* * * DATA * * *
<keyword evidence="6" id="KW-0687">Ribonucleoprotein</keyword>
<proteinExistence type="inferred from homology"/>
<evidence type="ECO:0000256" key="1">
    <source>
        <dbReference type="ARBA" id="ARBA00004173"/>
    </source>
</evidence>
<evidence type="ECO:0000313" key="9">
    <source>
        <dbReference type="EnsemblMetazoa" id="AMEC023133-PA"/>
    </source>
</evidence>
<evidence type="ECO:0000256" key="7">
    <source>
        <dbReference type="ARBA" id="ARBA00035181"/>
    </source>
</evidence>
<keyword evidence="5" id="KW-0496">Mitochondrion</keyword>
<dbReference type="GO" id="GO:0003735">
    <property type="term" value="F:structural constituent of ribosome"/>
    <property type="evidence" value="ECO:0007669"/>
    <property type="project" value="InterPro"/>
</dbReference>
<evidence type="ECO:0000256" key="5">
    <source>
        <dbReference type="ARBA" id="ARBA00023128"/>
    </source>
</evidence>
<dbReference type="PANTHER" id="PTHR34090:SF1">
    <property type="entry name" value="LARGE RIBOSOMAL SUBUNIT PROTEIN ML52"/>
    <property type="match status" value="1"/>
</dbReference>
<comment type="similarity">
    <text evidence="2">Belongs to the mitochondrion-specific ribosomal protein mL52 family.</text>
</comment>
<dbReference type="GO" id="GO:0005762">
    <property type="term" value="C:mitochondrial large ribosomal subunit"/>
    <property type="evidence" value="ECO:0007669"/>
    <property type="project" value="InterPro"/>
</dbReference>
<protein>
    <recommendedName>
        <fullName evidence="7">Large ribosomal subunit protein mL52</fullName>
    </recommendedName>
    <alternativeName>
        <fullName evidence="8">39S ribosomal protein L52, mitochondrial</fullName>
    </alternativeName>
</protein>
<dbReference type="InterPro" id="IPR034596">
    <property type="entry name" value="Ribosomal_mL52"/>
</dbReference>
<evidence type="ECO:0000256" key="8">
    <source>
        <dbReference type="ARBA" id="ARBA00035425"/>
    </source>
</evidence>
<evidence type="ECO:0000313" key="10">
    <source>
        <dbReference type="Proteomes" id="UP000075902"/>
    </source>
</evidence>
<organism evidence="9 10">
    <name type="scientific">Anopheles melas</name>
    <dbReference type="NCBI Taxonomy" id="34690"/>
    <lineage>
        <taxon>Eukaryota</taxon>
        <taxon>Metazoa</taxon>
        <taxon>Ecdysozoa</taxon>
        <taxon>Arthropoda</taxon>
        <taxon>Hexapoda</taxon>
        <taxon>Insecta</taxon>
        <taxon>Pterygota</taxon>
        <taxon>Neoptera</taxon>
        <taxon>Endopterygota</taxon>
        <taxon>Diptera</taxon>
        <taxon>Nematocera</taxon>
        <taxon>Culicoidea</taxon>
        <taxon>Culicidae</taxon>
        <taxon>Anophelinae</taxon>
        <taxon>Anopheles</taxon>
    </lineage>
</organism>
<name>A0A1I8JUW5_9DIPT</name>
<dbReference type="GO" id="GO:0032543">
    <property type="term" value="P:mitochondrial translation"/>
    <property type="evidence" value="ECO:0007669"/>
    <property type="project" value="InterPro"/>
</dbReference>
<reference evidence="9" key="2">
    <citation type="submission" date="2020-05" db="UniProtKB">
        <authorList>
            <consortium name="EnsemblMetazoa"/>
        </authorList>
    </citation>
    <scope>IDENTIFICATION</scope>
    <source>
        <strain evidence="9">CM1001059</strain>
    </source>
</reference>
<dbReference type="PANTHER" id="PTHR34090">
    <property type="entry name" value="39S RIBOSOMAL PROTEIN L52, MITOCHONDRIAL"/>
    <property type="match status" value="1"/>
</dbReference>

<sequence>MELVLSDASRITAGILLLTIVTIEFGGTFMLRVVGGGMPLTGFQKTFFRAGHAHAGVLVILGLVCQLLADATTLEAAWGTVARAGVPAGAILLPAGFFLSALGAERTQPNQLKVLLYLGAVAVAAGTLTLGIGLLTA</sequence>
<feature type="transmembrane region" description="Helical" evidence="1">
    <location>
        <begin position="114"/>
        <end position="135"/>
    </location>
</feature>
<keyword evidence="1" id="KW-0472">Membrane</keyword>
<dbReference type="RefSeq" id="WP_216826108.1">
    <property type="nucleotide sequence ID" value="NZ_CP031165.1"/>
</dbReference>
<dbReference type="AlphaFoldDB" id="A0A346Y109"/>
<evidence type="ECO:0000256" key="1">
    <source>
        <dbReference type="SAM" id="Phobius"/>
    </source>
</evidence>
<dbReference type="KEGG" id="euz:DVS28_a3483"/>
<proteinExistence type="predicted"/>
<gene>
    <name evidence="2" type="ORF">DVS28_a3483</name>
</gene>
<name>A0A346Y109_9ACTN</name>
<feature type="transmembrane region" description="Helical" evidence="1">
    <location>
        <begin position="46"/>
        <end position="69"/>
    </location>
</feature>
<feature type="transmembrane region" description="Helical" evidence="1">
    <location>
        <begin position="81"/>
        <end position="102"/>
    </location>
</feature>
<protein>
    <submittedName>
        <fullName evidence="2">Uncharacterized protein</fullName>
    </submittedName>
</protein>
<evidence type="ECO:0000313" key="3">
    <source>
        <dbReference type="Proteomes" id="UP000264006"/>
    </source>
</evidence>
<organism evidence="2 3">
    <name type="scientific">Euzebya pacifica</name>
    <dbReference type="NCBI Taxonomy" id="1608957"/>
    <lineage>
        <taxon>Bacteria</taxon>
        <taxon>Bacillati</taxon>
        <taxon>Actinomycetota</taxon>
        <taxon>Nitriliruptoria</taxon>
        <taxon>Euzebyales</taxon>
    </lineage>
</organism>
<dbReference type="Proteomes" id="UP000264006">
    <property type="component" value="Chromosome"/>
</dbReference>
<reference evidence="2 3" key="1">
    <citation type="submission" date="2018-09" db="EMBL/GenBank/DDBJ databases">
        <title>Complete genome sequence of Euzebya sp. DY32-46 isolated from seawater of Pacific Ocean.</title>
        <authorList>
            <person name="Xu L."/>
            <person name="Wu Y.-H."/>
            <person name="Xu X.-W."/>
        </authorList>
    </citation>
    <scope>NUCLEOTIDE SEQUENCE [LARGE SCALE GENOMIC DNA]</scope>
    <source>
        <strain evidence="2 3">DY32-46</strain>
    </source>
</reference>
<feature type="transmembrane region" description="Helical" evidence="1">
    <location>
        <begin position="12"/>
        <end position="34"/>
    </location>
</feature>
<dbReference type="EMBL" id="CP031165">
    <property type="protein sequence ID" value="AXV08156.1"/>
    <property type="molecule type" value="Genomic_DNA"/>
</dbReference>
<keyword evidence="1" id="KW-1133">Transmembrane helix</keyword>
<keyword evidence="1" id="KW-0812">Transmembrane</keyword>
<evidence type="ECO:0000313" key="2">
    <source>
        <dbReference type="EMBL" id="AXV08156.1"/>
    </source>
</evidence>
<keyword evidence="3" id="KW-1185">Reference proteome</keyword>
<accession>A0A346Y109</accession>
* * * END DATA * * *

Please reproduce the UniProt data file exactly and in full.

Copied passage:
<keyword evidence="6" id="KW-0687">Ribonucleoprotein</keyword>
<proteinExistence type="inferred from homology"/>
<evidence type="ECO:0000256" key="1">
    <source>
        <dbReference type="ARBA" id="ARBA00004173"/>
    </source>
</evidence>
<evidence type="ECO:0000313" key="9">
    <source>
        <dbReference type="EnsemblMetazoa" id="AMEC023133-PA"/>
    </source>
</evidence>
<evidence type="ECO:0000256" key="7">
    <source>
        <dbReference type="ARBA" id="ARBA00035181"/>
    </source>
</evidence>
<keyword evidence="5" id="KW-0496">Mitochondrion</keyword>
<dbReference type="GO" id="GO:0003735">
    <property type="term" value="F:structural constituent of ribosome"/>
    <property type="evidence" value="ECO:0007669"/>
    <property type="project" value="InterPro"/>
</dbReference>
<evidence type="ECO:0000256" key="5">
    <source>
        <dbReference type="ARBA" id="ARBA00023128"/>
    </source>
</evidence>
<dbReference type="PANTHER" id="PTHR34090:SF1">
    <property type="entry name" value="LARGE RIBOSOMAL SUBUNIT PROTEIN ML52"/>
    <property type="match status" value="1"/>
</dbReference>
<comment type="similarity">
    <text evidence="2">Belongs to the mitochondrion-specific ribosomal protein mL52 family.</text>
</comment>
<dbReference type="GO" id="GO:0005762">
    <property type="term" value="C:mitochondrial large ribosomal subunit"/>
    <property type="evidence" value="ECO:0007669"/>
    <property type="project" value="InterPro"/>
</dbReference>
<protein>
    <recommendedName>
        <fullName evidence="7">Large ribosomal subunit protein mL52</fullName>
    </recommendedName>
    <alternativeName>
        <fullName evidence="8">39S ribosomal protein L52, mitochondrial</fullName>
    </alternativeName>
</protein>
<dbReference type="InterPro" id="IPR034596">
    <property type="entry name" value="Ribosomal_mL52"/>
</dbReference>
<evidence type="ECO:0000256" key="8">
    <source>
        <dbReference type="ARBA" id="ARBA00035425"/>
    </source>
</evidence>
<evidence type="ECO:0000313" key="10">
    <source>
        <dbReference type="Proteomes" id="UP000075902"/>
    </source>
</evidence>
<organism evidence="9 10">
    <name type="scientific">Anopheles melas</name>
    <dbReference type="NCBI Taxonomy" id="34690"/>
    <lineage>
        <taxon>Eukaryota</taxon>
        <taxon>Metazoa</taxon>
        <taxon>Ecdysozoa</taxon>
        <taxon>Arthropoda</taxon>
        <taxon>Hexapoda</taxon>
        <taxon>Insecta</taxon>
        <taxon>Pterygota</taxon>
        <taxon>Neoptera</taxon>
        <taxon>Endopterygota</taxon>
        <taxon>Diptera</taxon>
        <taxon>Nematocera</taxon>
        <taxon>Culicoidea</taxon>
        <taxon>Culicidae</taxon>
        <taxon>Anophelinae</taxon>
        <taxon>Anopheles</taxon>
    </lineage>
</organism>
<name>A0A1I8JUW5_9DIPT</name>
<dbReference type="GO" id="GO:0032543">
    <property type="term" value="P:mitochondrial translation"/>
    <property type="evidence" value="ECO:0007669"/>
    <property type="project" value="InterPro"/>
</dbReference>
<reference evidence="9" key="2">
    <citation type="submission" date="2020-05" db="UniProtKB">
        <authorList>
            <consortium name="EnsemblMetazoa"/>
        </authorList>
    </citation>
    <scope>IDENTIFICATION</scope>
    <source>
        <strain evidence="9">CM1001059</strain>
    </source>
</reference>
<dbReference type="PANTHER" id="PTHR34090">
    <property type="entry name" value="39S RIBOSOMAL PROTEIN L52, MITOCHONDRIAL"/>
    <property type="match status" value="1"/>
</dbReference>

<sequence>MELVLSDASRITAGILLLTIVTIEFGGTFMLRVVGGGMPLTGFQKTFFRAGHAHAGVLVILGLVCQLLADATTLEAAWGTVARAGVPAGAILLPAGFFLSALGAERTQPNQLKVLLYLGAVAVAAGTLTLGIGLLTA</sequence>
<feature type="transmembrane region" description="Helical" evidence="1">
    <location>
        <begin position="114"/>
        <end position="135"/>
    </location>
</feature>
<keyword evidence="1" id="KW-0472">Membrane</keyword>
<dbReference type="RefSeq" id="WP_216826108.1">
    <property type="nucleotide sequence ID" value="NZ_CP031165.1"/>
</dbReference>
<dbReference type="AlphaFoldDB" id="A0A346Y109"/>
<evidence type="ECO:0000256" key="1">
    <source>
        <dbReference type="SAM" id="Phobius"/>
    </source>
</evidence>
<dbReference type="KEGG" id="euz:DVS28_a3483"/>
<proteinExistence type="predicted"/>
<gene>
    <name evidence="2" type="ORF">DVS28_a3483</name>
</gene>
<name>A0A346Y109_9ACTN</name>
<feature type="transmembrane region" description="Helical" evidence="1">
    <location>
        <begin position="46"/>
        <end position="69"/>
    </location>
</feature>
<feature type="transmembrane region" description="Helical" evidence="1">
    <location>
        <begin position="81"/>
        <end position="102"/>
    </location>
</feature>
<protein>
    <submittedName>
        <fullName evidence="2">Uncharacterized protein</fullName>
    </submittedName>
</protein>
<evidence type="ECO:0000313" key="3">
    <source>
        <dbReference type="Proteomes" id="UP000264006"/>
    </source>
</evidence>
<organism evidence="2 3">
    <name type="scientific">Euzebya pacifica</name>
    <dbReference type="NCBI Taxonomy" id="1608957"/>
    <lineage>
        <taxon>Bacteria</taxon>
        <taxon>Bacillati</taxon>
        <taxon>Actinomycetota</taxon>
        <taxon>Nitriliruptoria</taxon>
        <taxon>Euzebyales</taxon>
    </lineage>
</organism>
<dbReference type="Proteomes" id="UP000264006">
    <property type="component" value="Chromosome"/>
</dbReference>
<reference evidence="2 3" key="1">
    <citation type="submission" date="2018-09" db="EMBL/GenBank/DDBJ databases">
        <title>Complete genome sequence of Euzebya sp. DY32-46 isolated from seawater of Pacific Ocean.</title>
        <authorList>
            <person name="Xu L."/>
            <person name="Wu Y.-H."/>
            <person name="Xu X.-W."/>
        </authorList>
    </citation>
    <scope>NUCLEOTIDE SEQUENCE [LARGE SCALE GENOMIC DNA]</scope>
    <source>
        <strain evidence="2 3">DY32-46</strain>
    </source>
</reference>
<feature type="transmembrane region" description="Helical" evidence="1">
    <location>
        <begin position="12"/>
        <end position="34"/>
    </location>
</feature>
<dbReference type="EMBL" id="CP031165">
    <property type="protein sequence ID" value="AXV08156.1"/>
    <property type="molecule type" value="Genomic_DNA"/>
</dbReference>
<keyword evidence="1" id="KW-1133">Transmembrane helix</keyword>
<keyword evidence="1" id="KW-0812">Transmembrane</keyword>
<evidence type="ECO:0000313" key="2">
    <source>
        <dbReference type="EMBL" id="AXV08156.1"/>
    </source>
</evidence>
<keyword evidence="3" id="KW-1185">Reference proteome</keyword>
<accession>A0A346Y109</accession>